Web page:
Peter Robinson: He was what color?

John O'Sullivan: He was black. He was an immigrant from Africa.

Peter Robinson: And the four cops involved were?

John O'Sullivan: They were white. But of course these things have happened before with cops who were not white. I mean it’s important to make that point. And in this case however, what do we think happened? Well, I don’t know and you’re probably better equipped than I am to say. But it looks to me as though they made an honest mistake, panicked. The first shot was fired and then trigger fingers did the rest.

Peter Robinson: And the controversy that is ensued in the City of New York?

John O'Sullivan: As a result of this, it’s--there was an attempt to blame this on Guiliani’s policing methods. As there has been a previous attempt to blame the assault upon another man who was taken into custody and sodomized and brutally beaten on Guiliani and in fact, the victim in that case, I mean he was a victim, there’s no doubt about that; was encouraged to lie about it; and to say that the cops when brutalizing him had said it’s Guiliani time. We now know he’s withdrawn that. We now know he was encouraged to say that by people intent on bringing Guiliani down. Some of those people are trying to bring Guiliani down in over the case of Ahmad du Dialo as well.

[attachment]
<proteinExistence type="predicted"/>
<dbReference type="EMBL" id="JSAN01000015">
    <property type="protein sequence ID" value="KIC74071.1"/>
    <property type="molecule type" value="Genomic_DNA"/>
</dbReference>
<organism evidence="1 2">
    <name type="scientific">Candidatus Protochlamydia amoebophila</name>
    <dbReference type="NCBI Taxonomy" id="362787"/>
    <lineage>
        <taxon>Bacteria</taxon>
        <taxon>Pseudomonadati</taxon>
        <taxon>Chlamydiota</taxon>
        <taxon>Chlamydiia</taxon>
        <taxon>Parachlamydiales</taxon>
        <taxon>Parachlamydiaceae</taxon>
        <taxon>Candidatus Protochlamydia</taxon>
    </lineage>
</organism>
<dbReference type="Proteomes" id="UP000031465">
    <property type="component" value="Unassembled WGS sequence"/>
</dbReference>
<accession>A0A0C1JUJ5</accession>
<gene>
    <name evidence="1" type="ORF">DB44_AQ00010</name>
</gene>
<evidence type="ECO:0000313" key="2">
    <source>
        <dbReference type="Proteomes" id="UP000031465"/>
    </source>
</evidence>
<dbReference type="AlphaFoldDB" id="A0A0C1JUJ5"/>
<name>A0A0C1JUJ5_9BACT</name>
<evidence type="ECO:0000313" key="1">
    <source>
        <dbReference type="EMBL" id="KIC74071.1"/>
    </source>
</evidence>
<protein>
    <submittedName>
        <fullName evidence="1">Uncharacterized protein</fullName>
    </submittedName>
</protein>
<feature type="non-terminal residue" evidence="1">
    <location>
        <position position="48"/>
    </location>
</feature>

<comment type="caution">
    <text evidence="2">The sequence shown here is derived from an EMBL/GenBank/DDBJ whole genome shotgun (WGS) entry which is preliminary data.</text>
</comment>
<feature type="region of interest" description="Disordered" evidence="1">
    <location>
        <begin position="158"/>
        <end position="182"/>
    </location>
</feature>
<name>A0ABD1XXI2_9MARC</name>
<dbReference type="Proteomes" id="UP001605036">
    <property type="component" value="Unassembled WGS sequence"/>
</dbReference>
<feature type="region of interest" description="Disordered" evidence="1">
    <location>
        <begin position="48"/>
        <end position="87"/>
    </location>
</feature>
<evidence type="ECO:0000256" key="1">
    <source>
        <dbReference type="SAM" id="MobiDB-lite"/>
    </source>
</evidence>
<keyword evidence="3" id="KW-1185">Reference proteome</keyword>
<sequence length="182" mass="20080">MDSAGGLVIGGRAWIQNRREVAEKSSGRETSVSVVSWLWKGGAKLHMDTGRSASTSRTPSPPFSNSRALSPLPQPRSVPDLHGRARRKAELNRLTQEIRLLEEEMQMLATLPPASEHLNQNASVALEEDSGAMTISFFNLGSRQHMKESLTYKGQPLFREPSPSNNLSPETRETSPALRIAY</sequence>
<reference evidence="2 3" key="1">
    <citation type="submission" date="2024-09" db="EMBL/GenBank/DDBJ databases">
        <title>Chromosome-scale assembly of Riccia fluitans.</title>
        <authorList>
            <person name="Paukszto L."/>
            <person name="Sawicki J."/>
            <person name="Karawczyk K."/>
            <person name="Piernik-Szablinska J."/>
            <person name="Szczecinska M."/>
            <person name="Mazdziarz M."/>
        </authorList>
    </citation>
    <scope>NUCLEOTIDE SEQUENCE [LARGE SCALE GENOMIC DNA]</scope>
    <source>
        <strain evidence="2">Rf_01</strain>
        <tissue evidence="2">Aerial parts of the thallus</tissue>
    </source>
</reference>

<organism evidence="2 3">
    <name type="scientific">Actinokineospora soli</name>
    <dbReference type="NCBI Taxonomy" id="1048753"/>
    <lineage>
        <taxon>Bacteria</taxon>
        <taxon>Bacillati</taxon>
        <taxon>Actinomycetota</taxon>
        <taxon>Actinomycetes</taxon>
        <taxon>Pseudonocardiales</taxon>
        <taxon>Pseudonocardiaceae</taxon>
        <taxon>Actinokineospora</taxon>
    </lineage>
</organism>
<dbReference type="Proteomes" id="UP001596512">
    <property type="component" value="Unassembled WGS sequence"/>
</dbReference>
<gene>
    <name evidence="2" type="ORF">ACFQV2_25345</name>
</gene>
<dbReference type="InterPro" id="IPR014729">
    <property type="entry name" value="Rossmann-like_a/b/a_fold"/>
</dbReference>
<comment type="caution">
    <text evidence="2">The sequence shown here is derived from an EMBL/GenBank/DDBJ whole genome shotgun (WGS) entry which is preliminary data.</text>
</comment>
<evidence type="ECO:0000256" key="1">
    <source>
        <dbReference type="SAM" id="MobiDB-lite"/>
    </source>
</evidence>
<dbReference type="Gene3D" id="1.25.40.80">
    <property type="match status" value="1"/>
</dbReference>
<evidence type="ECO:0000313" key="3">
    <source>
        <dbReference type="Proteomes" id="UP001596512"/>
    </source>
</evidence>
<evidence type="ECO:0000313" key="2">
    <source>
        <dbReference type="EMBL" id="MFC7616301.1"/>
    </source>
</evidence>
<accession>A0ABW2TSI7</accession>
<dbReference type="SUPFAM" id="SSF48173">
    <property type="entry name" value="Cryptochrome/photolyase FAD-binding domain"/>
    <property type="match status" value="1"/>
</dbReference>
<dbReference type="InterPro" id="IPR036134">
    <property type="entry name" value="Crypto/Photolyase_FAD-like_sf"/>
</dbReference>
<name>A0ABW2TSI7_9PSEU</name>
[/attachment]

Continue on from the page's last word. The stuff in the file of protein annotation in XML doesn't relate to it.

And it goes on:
Peter Robinson: All right. So John suspects. We don’t know the facts, but John suspects that the Ahmad du Dialo incident was a tragedy. Mayor Guiliani’s accusers say it was a crime and that Guiliani is at least indirectly to blame. How do you read it?

Joe McNamara: The four police officers have been indicted for murder, which I think is terribly unfair. I’d be inclined to agree with John that they panicked. But you have to understand, police departments have their own culture. Their own climate. And the climate that’s been created by Guiliani is one of exaggerated suspicion of ordinary people walking the streets. Now if there were only two atrocities such as John described, I would be the first one to say, well, these are exceptions. But there have been any number of cases, a boy was choked to death by the police playing touch football in front of his parent’s house when the football bounced off a police car and you see a series of things. The Mayor’s job is too reduce conflict in the city. Instead he has created more racial animosity unnecessarily because we can bring crime down without doing that. We did in San Jose. We became the safest large city in the country. A very aggressive police force. We stop. We search. We run sting operations. But we did it with the support of the minority community.

Peter Robinson: I want to get to what you did in a moment.

Let me try one new statistic on Joe. Shootings by police in New York are actually going down.

In the last three years, the number of police shootings in the City of New York has fallen. From 344 to 249. Fatal shootings have fallen from 30 to 19. Now doesn’t that suggest that what happened in the case of Ahmad du Dialo was a tragedy but an aberration, not an illustration of a trend under Guiliani.